Fictitious Patients in Cancer Study — Status: Scientific fraud A Norwegian doctor, Jon Sudbo, who published an article in the Lancet last year suggesting that aspirin could reduce the risk of oral cancer, has been accused of making up the data in his study. Specifically, he invented almost all of the 900 patients in the study (or at least half of them, by other accounts). The director of the hospital where he worked said: "he faked everything: names, diagnosis, gender, weight, age, drug use." Richard Horton, editor of the…
Posted: Mon Jan 23, 2006.   Comments (2)

90 Million People Flush Toilet During SuperBowl Half-Time — Status: Undetermined According to Scott Tissue, during the halftime of the SuperBowl (or the Big Game as they call it, to avoid infringing on the NFL's trademark) "more than 350 million gallons of water will flush through our toilets as an estimated 90 million people use their facilities. That amount of flushing equals seven minutes of water flowing over the Niagara Falls." Actually, they admit that this is a legend, but they've created a website to cash in on the legend:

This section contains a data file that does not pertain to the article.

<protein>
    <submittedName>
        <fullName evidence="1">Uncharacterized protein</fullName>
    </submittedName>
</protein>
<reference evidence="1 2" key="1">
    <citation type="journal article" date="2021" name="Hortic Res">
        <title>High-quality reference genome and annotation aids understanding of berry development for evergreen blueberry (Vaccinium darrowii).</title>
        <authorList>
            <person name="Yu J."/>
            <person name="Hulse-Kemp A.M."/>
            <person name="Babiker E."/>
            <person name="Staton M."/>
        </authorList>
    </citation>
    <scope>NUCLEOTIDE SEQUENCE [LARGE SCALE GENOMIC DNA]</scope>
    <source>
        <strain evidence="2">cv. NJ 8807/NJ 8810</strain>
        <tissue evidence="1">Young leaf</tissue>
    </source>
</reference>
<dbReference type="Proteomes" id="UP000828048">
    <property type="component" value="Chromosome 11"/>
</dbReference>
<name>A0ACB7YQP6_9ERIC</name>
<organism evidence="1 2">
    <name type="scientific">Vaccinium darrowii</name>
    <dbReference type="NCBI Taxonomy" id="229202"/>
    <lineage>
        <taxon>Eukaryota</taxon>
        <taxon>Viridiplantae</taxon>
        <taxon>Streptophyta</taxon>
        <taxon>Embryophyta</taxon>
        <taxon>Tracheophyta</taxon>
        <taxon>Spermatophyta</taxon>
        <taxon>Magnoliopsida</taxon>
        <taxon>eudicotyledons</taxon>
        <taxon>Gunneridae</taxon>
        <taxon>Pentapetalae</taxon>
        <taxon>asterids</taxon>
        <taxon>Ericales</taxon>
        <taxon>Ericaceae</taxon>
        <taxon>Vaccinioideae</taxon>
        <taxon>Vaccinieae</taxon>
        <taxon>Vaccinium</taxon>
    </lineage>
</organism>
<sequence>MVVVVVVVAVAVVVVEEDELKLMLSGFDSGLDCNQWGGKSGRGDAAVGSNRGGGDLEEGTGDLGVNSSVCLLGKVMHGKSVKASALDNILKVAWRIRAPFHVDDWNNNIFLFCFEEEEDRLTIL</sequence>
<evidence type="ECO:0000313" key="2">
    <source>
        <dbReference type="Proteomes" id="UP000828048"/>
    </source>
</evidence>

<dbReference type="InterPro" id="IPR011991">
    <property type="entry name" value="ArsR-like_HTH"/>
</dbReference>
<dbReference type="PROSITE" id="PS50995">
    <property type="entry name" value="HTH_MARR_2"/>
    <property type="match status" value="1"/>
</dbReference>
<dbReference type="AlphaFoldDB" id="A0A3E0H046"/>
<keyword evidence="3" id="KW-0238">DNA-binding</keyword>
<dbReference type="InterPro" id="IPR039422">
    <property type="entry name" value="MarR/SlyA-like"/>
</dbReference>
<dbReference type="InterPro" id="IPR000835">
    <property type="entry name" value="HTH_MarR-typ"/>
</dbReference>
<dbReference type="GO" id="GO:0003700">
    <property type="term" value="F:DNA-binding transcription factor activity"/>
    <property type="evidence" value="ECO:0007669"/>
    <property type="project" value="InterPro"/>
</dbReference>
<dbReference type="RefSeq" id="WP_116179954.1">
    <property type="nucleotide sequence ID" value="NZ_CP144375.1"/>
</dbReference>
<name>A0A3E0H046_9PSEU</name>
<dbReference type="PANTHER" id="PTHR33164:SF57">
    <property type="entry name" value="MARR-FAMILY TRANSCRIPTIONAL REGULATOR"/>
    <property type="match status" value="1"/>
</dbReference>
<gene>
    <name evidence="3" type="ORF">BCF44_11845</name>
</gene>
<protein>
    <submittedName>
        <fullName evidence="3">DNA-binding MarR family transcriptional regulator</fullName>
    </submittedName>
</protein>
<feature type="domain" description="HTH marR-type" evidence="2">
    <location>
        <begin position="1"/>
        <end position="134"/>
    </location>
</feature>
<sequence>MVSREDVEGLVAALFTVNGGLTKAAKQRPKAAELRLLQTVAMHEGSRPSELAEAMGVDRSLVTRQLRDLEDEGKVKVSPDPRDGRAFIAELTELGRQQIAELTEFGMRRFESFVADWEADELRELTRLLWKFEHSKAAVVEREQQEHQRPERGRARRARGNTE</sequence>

Posted: Fri Jan 20, 2006.   Comments (17)

Pherotones — Status: Hoax Pherotones are ringtones that will make you "irresistible to the opposite sex." They're basically like pheromones, but they work via sound rather than scent. They're also a hoax. According to NewsTrend.com, the website promoting them is part of a viral marketing campaign dreamed up by the McKinney-Silver ad agency. NewsTrend writes: The first mentions of Pherotones began around December 30, on "Dr. Vanderhood's" Pherotones blog, where the good doctor began posting "an…